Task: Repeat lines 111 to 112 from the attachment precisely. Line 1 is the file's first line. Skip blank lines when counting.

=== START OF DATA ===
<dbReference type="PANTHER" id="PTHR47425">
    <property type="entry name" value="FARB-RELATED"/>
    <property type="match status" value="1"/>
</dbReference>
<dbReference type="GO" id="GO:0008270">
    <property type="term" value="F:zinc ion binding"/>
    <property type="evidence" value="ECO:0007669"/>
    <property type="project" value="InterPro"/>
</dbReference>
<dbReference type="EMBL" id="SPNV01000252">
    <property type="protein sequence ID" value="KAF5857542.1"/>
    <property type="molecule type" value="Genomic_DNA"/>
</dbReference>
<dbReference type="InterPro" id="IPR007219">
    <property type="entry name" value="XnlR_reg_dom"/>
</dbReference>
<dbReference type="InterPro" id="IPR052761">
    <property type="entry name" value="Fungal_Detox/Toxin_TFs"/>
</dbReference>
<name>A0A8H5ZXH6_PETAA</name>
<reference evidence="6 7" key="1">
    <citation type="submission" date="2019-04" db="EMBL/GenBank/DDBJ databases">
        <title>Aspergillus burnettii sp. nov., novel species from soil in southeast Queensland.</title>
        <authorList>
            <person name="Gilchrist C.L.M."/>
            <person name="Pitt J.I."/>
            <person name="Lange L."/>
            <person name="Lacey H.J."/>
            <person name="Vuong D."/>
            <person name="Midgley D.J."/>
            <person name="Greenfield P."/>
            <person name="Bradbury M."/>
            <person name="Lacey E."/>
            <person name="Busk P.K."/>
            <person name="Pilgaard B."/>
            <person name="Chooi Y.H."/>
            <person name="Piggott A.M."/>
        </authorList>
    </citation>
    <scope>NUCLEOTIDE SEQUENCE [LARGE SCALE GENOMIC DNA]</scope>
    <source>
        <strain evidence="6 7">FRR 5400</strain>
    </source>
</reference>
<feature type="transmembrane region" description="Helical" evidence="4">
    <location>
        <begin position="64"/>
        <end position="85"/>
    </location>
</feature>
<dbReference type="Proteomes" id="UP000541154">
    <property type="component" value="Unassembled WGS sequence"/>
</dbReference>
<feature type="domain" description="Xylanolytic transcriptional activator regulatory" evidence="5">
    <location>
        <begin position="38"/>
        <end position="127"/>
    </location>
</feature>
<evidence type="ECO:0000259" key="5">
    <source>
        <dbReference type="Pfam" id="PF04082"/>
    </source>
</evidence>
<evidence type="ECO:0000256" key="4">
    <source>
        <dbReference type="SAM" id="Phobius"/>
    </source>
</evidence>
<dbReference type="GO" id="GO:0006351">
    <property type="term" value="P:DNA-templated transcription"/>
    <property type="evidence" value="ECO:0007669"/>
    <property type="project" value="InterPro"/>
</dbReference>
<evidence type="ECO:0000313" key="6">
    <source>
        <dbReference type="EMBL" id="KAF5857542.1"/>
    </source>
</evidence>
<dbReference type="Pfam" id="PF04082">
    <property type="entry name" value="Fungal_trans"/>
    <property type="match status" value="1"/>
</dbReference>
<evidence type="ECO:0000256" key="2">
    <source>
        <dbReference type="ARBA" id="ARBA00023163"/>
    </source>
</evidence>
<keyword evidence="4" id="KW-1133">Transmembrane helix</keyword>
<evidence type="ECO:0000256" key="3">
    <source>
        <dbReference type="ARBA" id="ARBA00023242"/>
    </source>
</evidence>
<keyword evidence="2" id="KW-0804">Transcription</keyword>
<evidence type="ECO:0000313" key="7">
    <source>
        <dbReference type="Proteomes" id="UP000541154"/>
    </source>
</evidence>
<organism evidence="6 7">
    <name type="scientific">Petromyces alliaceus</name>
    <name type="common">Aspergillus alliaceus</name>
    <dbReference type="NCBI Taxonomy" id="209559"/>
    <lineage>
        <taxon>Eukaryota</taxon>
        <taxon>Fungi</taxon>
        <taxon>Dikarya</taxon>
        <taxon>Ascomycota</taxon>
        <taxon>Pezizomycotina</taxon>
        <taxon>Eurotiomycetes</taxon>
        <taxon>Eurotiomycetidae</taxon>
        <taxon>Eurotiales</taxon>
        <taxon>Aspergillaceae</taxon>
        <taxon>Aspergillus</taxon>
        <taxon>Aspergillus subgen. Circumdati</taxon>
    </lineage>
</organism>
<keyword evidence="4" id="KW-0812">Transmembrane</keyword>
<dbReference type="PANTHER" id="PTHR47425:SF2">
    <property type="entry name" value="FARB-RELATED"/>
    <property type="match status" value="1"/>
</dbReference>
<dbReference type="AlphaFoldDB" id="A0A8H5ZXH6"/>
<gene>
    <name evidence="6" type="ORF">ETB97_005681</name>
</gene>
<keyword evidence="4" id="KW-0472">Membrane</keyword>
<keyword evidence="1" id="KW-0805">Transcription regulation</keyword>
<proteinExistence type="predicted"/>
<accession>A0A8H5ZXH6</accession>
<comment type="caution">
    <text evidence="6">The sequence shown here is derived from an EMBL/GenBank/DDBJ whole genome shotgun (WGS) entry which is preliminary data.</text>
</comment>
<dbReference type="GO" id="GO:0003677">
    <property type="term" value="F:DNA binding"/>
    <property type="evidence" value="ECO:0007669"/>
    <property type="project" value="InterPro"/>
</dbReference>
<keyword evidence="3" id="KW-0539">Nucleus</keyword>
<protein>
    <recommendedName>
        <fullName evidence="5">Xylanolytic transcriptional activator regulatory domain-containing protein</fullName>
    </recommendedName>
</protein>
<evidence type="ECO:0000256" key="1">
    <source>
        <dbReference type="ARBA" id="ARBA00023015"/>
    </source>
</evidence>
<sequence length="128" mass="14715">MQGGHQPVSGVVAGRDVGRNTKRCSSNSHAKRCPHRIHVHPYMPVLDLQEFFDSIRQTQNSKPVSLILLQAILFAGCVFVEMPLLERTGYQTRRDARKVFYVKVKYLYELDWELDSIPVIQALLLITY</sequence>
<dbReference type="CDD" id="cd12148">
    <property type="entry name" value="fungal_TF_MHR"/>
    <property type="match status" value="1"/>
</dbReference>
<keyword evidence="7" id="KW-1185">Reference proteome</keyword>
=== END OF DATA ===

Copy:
        <taxon>Eurotiomycetes</taxon>
        <taxon>Eurotiomycetidae</taxon>